Maat or Maʽat refers to the ancient Egyptian concepts of truth, balance, order, harmony, law, morality, and justice. In ancient Egyptian religion, Maat also spelt Mayet as the personification of truth, justice, and the cosmic order. The daughter of the sun god Re, she was associated with Thoth, the god of wisdom. Maat was also the goddess who personified the previously mentioned concepts and regulated the stars and seasons. Also, Maat handled the actions of mortals and the deities who had brought order from chaos at the creation moment. Her ideological opposite was Isfet (Egyptian jzft), which meant injustice, chaos, violence, or evil.
The judgment ceremony of the dead (called the “Judgment of Osiris,” named for Osiris, the god of the dead) focused upon the heart weighing of the deceased on a scale balanced by Maat(or her hieroglyph, the ostrich feather), as a test of conformity to proper values.
In its abstract sense, MMaatwas the divine order established at creation and reaffirmed at the accession of each new king of Egypt. In setting mMaat”order” in place of isfet’ ‘disorder,” the king played the role of the sun god, the god with the closest links to MMaat Maat stood at the head of the sun god’s bark as it travelled through the sky and the underworld. Although kingship and MMaatwere at times subjected to criticism and reformulation, the principles underlying these two institutions were fundamental to ancient Egyptian life. They thought and endured to the end of ancient Egyptian history.
Cuneiform texts indicate that the word m3ˤt was pronounced /múʔʕa/ during the New Kingdom of Egypt, having lost the feminine ending t. Vowel assimilation of U to e later produced the Coptic word ⲙⲉⲉ/ⲙⲉ “truth, justice”.
History Related to Goddess Maat
The earliest surviving records indicate that MMaatis, the norm for nature and society in this world and the next, were recorded during Egypt’s Old Kingdom, the earliest notable surviving examples being found in the Pyramid Texts of Unas (ca. 2375 BCE and 2345 BCE).
Later, when most goddesses were paired with a male aspect, her masculine counterpart was Thoth, as their attributes are similar. In other accounts, Thoth was paired off with Seshat, goddess of writing and measure, who is a lesser-known deity.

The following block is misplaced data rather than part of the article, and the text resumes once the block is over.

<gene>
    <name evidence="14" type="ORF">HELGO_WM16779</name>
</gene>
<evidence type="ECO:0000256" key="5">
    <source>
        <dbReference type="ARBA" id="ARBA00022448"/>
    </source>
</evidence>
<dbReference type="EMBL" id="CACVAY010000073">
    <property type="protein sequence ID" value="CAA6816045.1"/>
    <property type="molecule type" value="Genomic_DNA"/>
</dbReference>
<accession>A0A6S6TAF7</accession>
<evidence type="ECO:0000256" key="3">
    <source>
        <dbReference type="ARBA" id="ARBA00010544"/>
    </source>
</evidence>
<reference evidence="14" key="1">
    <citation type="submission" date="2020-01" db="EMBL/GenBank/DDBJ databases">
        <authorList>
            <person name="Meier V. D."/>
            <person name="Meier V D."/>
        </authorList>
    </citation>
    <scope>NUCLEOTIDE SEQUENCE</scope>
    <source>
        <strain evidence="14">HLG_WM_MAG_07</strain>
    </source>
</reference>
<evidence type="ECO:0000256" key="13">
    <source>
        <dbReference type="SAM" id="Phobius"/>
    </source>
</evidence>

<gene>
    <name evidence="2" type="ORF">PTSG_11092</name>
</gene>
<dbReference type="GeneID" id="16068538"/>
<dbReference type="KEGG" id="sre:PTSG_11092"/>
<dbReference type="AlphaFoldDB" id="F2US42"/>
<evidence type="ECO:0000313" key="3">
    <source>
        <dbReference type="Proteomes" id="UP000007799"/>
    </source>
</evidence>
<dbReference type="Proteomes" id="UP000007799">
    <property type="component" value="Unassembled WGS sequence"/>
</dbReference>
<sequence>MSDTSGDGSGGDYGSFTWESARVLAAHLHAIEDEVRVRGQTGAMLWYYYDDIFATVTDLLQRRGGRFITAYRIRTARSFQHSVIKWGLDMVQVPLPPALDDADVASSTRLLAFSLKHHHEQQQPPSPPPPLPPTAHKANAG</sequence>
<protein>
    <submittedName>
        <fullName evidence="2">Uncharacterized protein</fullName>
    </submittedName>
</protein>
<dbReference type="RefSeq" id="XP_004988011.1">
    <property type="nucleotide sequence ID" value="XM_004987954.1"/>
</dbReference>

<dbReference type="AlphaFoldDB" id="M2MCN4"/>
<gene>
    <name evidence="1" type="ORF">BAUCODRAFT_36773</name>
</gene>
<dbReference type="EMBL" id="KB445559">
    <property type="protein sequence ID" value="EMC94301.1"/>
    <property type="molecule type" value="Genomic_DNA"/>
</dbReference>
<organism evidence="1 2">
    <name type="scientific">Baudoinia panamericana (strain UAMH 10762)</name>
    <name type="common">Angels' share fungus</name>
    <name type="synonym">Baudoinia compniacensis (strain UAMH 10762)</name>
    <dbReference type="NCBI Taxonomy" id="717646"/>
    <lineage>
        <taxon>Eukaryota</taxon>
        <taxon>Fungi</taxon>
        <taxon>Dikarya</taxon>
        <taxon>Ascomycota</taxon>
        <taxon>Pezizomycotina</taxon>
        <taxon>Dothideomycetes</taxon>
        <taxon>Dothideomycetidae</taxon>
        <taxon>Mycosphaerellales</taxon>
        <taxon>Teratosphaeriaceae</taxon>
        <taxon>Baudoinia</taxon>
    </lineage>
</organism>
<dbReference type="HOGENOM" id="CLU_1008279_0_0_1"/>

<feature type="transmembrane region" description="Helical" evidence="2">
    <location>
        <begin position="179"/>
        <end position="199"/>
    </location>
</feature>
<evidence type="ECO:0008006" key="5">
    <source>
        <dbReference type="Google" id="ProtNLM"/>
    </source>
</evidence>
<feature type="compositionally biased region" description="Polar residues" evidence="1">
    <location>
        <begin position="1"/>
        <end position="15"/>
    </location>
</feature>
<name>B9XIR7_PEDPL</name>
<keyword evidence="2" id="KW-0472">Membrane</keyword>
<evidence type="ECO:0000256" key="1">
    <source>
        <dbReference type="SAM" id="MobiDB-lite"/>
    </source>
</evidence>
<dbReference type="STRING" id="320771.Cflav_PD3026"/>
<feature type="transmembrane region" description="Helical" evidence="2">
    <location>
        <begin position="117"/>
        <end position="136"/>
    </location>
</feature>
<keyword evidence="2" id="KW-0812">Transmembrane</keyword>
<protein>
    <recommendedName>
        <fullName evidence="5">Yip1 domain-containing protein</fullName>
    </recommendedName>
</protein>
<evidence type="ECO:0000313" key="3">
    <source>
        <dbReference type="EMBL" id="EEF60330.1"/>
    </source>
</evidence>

After her role in creating and continuously preventing the universe from returning to chaos, her primary role in ancient Egyptian religion dealt with The Weighing of the Heart in the Duat. Goddess’s feather was the measure that determined whether the souls (considered to reside in the heart) of the departed would reach the paradise of the afterlife successfully. In other versions, MMaatwas the feather as the personification of truth, justice, and harmony.
Pharaohs are often depicted with the emblems of MMaatto, emphasising their roles in upholding the laws and righteousness. From the Eighteenth Dynasty (1550 – 1295 BC), Maat was described as the daughter of Ra, indicating that pharaohs ruled through her authority.
Maat represents the ethical and moral principle that all Egyptian citizens were expected to follow throughout their daily lives. They were expected to act with honour and truth in matters that involved family, the community, the nation, the environment, and the god.
Maat as a principle was formed to meet the complex needs of the emergent Egyptian state that embraced diverse peoples with conflicting interests. The development of such rules sought to avert chaos, and it became the basis of Egyptian law. From an early period, the king would describe himself as the “Lord of Maat” who decreed the Maat he conceived in his heart with his mouth.
Significance of Maat
The significance of Maat developed to the point that it embraced all aspects of existence, including the fundamental equilibrium of the universe, the relationship between constituent parts, the cycle of the seasons, heavenly movements, religious observations and good faith, honesty, and truthfulness in social interactions.
The ancient Egyptians had a deep conviction of underlying holiness and unity within the universe. Cosmic harmony was achieved by correct public and ritual life. Any disturbance in cosmic balance could have consequences for the individual and the state. An impious King could bring about famine, and blasphemy could bring blindness to an individual. In opposition to the proper order expressed in the concept of Maat is the concept of Isfet: chaos, lies and violence.
Also, several other principles within ancient Egyptian law were essential, including an adherence to tradition as opposed to change, the importance of rhetorical skill and the significance of achieving impartiality and “righteous action”. In one Middle Kingdom (2062 to c.1664 BCE), the creator declares, “I made every man like his fellow”. Maat called the rich to help the less fortunate rather than exploit them, echoed in tomb declarations: “I have given bread to the hungry and clothed the naked” and “I was a husband to the widow and father to the orphan”.